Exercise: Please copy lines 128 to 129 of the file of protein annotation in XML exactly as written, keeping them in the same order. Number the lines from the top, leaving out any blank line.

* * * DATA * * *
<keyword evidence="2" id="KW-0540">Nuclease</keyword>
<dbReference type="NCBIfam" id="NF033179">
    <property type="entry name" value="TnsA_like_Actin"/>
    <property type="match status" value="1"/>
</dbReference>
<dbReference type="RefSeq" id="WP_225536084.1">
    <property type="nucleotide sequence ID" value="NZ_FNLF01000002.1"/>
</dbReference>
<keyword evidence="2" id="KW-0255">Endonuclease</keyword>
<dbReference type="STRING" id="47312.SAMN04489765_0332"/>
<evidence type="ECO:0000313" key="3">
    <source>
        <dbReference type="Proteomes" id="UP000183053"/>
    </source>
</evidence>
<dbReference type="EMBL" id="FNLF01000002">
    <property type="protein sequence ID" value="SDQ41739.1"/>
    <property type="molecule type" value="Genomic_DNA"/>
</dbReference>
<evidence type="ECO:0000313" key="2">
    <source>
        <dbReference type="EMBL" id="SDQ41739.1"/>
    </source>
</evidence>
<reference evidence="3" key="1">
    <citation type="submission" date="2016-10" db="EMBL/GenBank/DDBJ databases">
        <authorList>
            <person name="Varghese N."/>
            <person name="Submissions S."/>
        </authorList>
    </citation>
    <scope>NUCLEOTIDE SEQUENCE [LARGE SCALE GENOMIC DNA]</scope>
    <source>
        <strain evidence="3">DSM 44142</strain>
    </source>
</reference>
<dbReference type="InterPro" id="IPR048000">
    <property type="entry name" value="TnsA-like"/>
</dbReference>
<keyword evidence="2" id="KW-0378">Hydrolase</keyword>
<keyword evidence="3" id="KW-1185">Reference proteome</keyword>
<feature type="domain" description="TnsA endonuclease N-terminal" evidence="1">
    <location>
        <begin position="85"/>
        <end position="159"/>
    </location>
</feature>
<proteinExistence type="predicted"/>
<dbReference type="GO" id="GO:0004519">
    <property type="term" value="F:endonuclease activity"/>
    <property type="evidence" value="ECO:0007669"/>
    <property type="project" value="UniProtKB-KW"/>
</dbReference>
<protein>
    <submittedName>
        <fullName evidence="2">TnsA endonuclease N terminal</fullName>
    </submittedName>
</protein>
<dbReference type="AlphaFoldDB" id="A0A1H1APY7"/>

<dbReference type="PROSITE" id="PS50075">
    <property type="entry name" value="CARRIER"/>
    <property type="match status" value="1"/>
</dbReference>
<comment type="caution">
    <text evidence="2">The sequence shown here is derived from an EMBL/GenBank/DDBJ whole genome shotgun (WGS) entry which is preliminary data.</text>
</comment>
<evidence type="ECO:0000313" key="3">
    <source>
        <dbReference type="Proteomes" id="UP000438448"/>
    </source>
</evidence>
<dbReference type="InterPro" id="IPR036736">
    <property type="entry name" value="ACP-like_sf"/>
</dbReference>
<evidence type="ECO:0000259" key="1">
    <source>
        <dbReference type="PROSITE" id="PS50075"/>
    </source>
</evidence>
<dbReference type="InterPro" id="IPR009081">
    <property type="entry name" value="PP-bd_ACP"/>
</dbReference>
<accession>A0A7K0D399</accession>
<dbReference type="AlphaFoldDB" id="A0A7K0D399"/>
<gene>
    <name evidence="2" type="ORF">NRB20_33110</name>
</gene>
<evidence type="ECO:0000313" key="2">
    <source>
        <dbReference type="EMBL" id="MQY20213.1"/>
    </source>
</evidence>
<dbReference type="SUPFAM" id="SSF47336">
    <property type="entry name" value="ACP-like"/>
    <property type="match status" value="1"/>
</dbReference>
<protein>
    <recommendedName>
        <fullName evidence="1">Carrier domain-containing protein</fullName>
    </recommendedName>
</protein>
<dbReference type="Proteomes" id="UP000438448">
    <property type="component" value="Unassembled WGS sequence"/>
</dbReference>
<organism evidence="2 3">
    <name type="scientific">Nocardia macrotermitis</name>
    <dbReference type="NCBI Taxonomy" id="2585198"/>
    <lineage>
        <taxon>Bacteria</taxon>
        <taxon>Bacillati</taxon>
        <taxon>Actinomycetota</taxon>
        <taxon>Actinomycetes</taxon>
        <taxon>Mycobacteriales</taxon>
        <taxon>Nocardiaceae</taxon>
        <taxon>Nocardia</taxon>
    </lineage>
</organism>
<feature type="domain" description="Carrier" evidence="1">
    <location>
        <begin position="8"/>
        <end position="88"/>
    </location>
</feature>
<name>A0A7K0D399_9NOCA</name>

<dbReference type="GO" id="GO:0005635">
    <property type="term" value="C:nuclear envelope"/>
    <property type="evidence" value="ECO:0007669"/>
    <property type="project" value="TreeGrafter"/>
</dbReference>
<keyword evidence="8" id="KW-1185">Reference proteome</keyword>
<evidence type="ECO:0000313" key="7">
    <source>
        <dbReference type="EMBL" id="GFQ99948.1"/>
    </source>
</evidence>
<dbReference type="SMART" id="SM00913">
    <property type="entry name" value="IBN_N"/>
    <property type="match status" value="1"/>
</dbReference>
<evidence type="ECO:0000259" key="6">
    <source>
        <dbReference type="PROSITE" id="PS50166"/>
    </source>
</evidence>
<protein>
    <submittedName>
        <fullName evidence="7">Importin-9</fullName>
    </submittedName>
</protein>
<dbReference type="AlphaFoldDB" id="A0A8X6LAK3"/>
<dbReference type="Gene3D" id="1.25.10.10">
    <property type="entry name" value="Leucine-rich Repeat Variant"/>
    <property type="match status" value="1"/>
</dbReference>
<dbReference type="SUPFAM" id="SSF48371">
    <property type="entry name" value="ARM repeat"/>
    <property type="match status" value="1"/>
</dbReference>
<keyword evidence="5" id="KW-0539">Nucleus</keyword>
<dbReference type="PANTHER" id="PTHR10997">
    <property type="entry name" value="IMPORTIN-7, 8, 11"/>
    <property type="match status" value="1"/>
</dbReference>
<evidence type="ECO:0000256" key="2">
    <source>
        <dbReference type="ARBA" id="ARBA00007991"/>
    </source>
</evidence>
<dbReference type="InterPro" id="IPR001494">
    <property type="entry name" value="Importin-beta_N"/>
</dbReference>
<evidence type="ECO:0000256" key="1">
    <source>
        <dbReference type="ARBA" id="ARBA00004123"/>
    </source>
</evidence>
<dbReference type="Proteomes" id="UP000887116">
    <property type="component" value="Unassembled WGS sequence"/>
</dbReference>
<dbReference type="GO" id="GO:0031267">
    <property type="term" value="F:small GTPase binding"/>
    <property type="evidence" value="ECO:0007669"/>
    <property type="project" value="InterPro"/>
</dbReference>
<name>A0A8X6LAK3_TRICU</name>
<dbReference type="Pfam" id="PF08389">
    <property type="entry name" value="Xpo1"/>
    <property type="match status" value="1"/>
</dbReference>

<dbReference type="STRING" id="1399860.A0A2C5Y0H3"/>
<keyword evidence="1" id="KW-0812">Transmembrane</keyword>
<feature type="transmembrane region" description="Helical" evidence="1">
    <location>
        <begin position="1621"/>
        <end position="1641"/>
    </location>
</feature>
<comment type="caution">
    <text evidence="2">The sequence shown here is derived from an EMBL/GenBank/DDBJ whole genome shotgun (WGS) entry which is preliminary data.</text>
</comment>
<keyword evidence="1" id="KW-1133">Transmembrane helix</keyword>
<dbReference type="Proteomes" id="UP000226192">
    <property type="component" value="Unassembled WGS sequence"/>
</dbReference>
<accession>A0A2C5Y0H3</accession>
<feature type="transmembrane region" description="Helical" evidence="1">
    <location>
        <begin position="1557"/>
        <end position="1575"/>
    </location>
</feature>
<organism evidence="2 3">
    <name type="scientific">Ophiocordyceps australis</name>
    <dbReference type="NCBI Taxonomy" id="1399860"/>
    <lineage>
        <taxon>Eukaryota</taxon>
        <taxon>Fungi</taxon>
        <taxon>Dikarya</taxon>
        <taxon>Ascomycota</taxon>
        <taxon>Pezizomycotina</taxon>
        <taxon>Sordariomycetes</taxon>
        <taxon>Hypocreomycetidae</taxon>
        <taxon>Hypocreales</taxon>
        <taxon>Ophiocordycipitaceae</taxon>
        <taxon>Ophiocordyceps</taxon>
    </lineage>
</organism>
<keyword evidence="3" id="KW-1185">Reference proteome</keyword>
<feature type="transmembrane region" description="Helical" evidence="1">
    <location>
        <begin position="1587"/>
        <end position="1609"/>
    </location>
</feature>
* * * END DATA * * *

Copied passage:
    <property type="project" value="TreeGrafter"/>
</dbReference>